Two Pakistanis and a Filipino in court accused of using HSBC letterheads and stamp in scam
Bank trio ‘accepted $10m in bribes to forge loan application documents’
Three bankers are accused of accepting US$10 million in bribes from a man for altering documents attributed to their bank, heard Dubai Criminal Court on Sunday.
Prosecutors told the court that the men - two Pakistanis aged 26 and 33 and a 35-year-old Filipino - worked for HSBC and between June and November 2015 they forged a number of documents for bribes.
The trio are charged with accepting bribes, forging documents and using the forgeries. A Nigerian man, who remains at large, is charged with aiding and abetting by offering the bribes.
The men were said to have forged 15 letters of credit and bank guarantees for the Nigerian, whose age was not given.
HSBC’s head of internal investigations testified that when the defendants used to work at the bank they coordinated with the Nigerian to issue him the certificates with bank letterheads and official stamps before emailing the documents to him.
“After emailing the certificates, they would destroy all originals,” said the Lebanese witness, who told the court that the incident came to light on December 8, 2015 after and HSBC branch in South Africa sent an email checking the validity of the one of the letters, which was submitted to them as part of a loan application.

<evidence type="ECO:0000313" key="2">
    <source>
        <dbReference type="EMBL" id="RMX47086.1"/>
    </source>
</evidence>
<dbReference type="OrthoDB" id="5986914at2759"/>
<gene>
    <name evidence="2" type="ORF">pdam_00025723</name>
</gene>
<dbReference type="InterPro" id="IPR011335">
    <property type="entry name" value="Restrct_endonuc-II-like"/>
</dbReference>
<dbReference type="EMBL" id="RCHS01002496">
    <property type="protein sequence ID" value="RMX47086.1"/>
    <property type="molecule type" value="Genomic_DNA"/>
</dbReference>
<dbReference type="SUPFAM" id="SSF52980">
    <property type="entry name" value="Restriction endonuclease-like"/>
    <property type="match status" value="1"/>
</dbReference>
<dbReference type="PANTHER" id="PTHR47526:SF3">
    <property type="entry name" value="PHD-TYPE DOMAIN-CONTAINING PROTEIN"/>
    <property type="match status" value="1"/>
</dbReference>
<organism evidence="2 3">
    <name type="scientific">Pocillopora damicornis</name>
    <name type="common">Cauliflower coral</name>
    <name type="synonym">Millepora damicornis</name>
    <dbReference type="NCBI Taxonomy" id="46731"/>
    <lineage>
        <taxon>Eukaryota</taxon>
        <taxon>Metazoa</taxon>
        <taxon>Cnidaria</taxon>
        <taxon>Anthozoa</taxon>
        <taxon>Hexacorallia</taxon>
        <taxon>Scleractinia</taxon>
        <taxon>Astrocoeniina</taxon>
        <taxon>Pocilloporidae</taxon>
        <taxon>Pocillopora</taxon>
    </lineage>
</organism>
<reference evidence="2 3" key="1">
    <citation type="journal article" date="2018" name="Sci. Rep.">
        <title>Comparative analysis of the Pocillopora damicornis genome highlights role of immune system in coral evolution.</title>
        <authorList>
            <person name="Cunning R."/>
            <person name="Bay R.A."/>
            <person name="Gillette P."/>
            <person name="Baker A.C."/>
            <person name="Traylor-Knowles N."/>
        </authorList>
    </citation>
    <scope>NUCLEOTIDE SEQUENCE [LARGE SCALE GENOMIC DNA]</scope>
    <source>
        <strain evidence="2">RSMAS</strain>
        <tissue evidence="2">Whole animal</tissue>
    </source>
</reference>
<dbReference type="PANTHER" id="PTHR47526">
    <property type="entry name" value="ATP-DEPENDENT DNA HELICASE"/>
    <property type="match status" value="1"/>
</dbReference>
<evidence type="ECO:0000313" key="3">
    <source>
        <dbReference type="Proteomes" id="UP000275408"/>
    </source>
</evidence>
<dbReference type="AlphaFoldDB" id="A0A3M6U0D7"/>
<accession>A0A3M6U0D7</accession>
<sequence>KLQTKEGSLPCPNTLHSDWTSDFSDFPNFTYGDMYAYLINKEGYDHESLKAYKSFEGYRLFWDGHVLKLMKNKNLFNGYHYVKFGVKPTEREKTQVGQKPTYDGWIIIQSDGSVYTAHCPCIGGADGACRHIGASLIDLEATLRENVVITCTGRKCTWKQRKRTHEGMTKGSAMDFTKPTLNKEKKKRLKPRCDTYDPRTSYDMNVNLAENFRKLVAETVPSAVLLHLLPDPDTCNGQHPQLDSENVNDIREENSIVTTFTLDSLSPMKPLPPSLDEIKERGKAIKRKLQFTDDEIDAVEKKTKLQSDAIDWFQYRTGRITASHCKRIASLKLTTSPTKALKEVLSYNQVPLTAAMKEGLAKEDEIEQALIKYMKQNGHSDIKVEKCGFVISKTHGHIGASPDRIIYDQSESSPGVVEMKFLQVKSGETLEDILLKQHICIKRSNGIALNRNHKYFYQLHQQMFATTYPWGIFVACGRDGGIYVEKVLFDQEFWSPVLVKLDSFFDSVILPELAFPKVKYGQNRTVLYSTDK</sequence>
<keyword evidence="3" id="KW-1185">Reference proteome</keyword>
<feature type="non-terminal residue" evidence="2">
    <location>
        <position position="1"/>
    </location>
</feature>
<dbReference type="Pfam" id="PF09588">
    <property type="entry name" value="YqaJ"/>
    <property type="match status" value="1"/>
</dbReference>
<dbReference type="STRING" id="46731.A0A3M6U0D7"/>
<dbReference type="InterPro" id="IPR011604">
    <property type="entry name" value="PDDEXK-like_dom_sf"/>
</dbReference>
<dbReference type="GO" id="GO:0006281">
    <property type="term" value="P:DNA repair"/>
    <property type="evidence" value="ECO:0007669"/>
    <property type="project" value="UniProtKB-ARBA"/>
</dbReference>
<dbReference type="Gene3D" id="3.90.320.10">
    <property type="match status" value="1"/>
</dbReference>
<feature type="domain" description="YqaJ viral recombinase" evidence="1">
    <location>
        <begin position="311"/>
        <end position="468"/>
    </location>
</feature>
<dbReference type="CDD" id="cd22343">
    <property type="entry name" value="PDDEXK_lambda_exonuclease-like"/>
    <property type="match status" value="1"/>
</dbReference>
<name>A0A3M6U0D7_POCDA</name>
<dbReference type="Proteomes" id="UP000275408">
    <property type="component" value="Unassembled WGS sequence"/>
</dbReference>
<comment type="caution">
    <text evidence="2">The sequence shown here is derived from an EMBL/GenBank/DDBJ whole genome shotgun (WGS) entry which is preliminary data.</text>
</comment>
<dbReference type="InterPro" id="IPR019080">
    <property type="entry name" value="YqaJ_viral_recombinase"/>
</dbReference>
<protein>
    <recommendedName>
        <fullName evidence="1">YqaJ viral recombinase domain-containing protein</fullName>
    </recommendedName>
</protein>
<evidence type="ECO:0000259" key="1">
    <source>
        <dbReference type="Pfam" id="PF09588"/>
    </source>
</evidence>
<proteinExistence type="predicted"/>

“The email was sent to our SZR branch and, when doubled checked by the employee there, it was discovered that the letter was a forgery,” said the internal investigations chief.
The 30-year-old British regional manager of the bank told prosecutors that the names and data on the letters were all false.
The trio were said to have got the names from the Nigerian, who would then distribute the letters to contacts in Nigeria and South Africa to be used to apply for bank loans.
It was not mentioned whether any of the loan applications were approved, processed and paid.
Prosecutors said the three men admitted to the crime during investigations and said that they used to destroy the original altered certificates after emailing them then deleting the emails.
On Sunday morning, the men did not face the charges as the court asked prosecutors for amendments, the nature of which was not explained.